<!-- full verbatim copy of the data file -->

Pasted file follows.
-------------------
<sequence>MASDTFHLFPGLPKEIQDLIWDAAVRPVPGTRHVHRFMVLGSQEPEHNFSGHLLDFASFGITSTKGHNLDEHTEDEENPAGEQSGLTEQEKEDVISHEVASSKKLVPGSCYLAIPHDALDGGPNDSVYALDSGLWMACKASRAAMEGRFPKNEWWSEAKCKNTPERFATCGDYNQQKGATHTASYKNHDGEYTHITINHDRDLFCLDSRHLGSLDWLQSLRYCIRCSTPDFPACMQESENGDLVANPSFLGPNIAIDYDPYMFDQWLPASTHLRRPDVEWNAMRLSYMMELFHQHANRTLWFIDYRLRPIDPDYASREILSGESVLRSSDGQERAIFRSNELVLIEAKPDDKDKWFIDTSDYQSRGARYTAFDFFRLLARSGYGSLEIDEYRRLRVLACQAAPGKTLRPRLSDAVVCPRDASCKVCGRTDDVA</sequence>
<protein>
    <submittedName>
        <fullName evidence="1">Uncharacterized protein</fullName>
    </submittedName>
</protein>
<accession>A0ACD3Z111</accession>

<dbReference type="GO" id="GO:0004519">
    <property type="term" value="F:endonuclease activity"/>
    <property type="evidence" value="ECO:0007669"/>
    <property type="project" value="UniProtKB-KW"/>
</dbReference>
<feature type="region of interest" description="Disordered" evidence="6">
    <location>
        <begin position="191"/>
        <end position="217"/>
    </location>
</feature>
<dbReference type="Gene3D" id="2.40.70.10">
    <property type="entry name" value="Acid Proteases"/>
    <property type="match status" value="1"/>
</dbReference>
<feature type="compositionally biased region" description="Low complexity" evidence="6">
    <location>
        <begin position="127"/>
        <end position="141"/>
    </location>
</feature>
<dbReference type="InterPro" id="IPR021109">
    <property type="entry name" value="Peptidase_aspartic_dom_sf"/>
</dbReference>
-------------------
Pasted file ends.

<sequence>MASDTFHLFPGLPKEIQDLIWDAAVRPVPGTRHVHRFMVLGSQEPEHNFSGHLLDFASFGITSTKGHNLDEHTEDEENPAGEQSGLTEQEKEDVISHEVASSKKLVPGSCYLAIPHDALDGGPNDSVYALDSGLWMACKASRAAMEGRFPKNEWWSEAKCKNTPERFATCGDYNQQKGATHTASYKNHDGEYTHITINHDRDLFCLDSRHLGSLDWLQSLRYCIRCSTPDFPACMQESENGDLVANPSFLGPNIAIDYDPYMFDQWLPASTHLRRPDVEWNAMRLSYMMELFHQHANRTLWFIDYRLRPIDPDYASREILSGESVLRSSDGQERAIFRSNELVLIEAKPDDKDKWFIDTSDYQSRGARYTAFDFFRLLARSGYGSLEIDEYRRLRVLACQAAPGKTLRPRLSDAVVCPRDASCKVCGRTDDVA</sequence>
<protein>
    <submittedName>
        <fullName evidence="1">Uncharacterized protein</fullName>
    </submittedName>
</protein>
<accession>A0ACD3Z111</accession>

<dbReference type="GO" id="GO:0004519">
    <property type="term" value="F:endonuclease activity"/>
    <property type="evidence" value="ECO:0007669"/>
    <property type="project" value="UniProtKB-KW"/>
</dbReference>
<feature type="region of interest" description="Disordered" evidence="6">
    <location>
        <begin position="191"/>
        <end position="217"/>
    </location>
</feature>
<dbReference type="Gene3D" id="2.40.70.10">
    <property type="entry name" value="Acid Proteases"/>
    <property type="match status" value="1"/>
</dbReference>
<feature type="compositionally biased region" description="Low complexity" evidence="6">
    <location>
        <begin position="127"/>
        <end position="141"/>
    </location>
</feature>
<dbReference type="InterPro" id="IPR021109">
    <property type="entry name" value="Peptidase_aspartic_dom_sf"/>
</dbReference>